What is Breast Cancer?
Cancer that forms in tissues of the breast, usually the ducts (tubes that carry milk to the nipple) and lobules (glands that make milk), is called Breast Cancer.
Breast cancer can occur in both men and women, although incidents of male breast cancer are much are less common. It is thought that around 10% of women in the West will be affected by breast cancer at some point during their lifetime.
Although early detection of breast cancer has improved somewhat, it remains that around 20% of women with breast cancer will die from the disease. Breast cancer is the second most common type of cancer that causes death among women.
The probability of breast cancer rises with age, but breast cancer tends to be more aggressive when it occurs in younger women. Most cases of breast cancer occur in the over 50s and those who have been through menopause.
A form of cancer that occurs more in younger women (although rare) is inflammatory breast cancer. This is where the breasts become inflamed and is due to a blockage in small lymph channels in the breast.
It can be difficult to spot because a lump does not appear and therefore not often detected by mammography or ultrasound. Inflammatory breast cancer is sometimes initially misdiagnosed as a breast infection like mastitis.
Other forms of breast cancer include Pagets Disease, DCIS (Ductal Carcinoma in Situ), LCIS (Lobular Carcinoma in Situ), Invasive Ductal and Invasive Lobular.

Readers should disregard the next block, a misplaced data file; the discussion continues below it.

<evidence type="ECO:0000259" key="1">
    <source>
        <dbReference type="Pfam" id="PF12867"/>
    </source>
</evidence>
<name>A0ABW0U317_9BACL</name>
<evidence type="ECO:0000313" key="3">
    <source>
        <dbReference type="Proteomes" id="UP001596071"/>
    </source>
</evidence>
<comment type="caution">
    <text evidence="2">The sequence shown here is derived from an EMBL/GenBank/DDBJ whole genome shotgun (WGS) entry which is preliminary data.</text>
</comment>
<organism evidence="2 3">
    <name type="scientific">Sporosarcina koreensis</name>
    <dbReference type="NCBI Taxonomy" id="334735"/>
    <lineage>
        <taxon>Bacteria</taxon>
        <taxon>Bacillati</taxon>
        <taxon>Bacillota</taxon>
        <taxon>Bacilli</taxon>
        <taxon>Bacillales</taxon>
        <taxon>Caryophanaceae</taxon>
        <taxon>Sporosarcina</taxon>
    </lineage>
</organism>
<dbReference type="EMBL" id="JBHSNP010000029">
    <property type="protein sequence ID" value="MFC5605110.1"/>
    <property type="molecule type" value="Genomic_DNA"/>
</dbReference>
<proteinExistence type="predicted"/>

Signs and Symptoms of Breast Cancer
The most common symptoms of breast cancer may Include:-
- Itching in the armpit or around the breast region
- Swelling or a lump on the armpit
- Change in size or shape of the breast
- Dimpling of the skin
- Appearance of a bruise that does not go away
- Inverted nipples
- Breast is warm or hot to the touch
- Blood stained discharge from the nipple
- A rash on the nipple or surrounding area
Causes and Risk Factors for Breast Cancer
- Family History – A faulty gene within your family may increase your risk.
- Age – The risk of breast cancer increases with age. Around 80% of cases are in the over 50’s.
- Previous cases of breast cancer including ductal carcinoma in situ (DCIS), lobular carcinoma in situ (LCIS), atypical ductal hyperplasia (ADH), or atypical lobular hyperplasia (ALH).
- HRT – Hormone Replacement Therapy can increase the risk.
- Radiotherapy – Treatment using radiotherapy can increase the risk of getting breast cancer.
- Dense Breast Tissue – Women who have dense breast tissue may have a higher risk of getting breast cancer due to there being more cells that can become cancerous.
- Weight – Those who are overweight after the menopause has shown to be more at risk.
- Alcohol – Excessive drinking can increase the risk of developing breast cancer.
- Smoking – Smoking increases the chances of getting breast and other forms of cancer.
- Ethnicity – White women are slightly more likely to develop the disease.
5 Year Survival Rates
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Recommended Treatment for Breast Cancer
For further information on available treatments, please see our recommended breast cancer treatment page.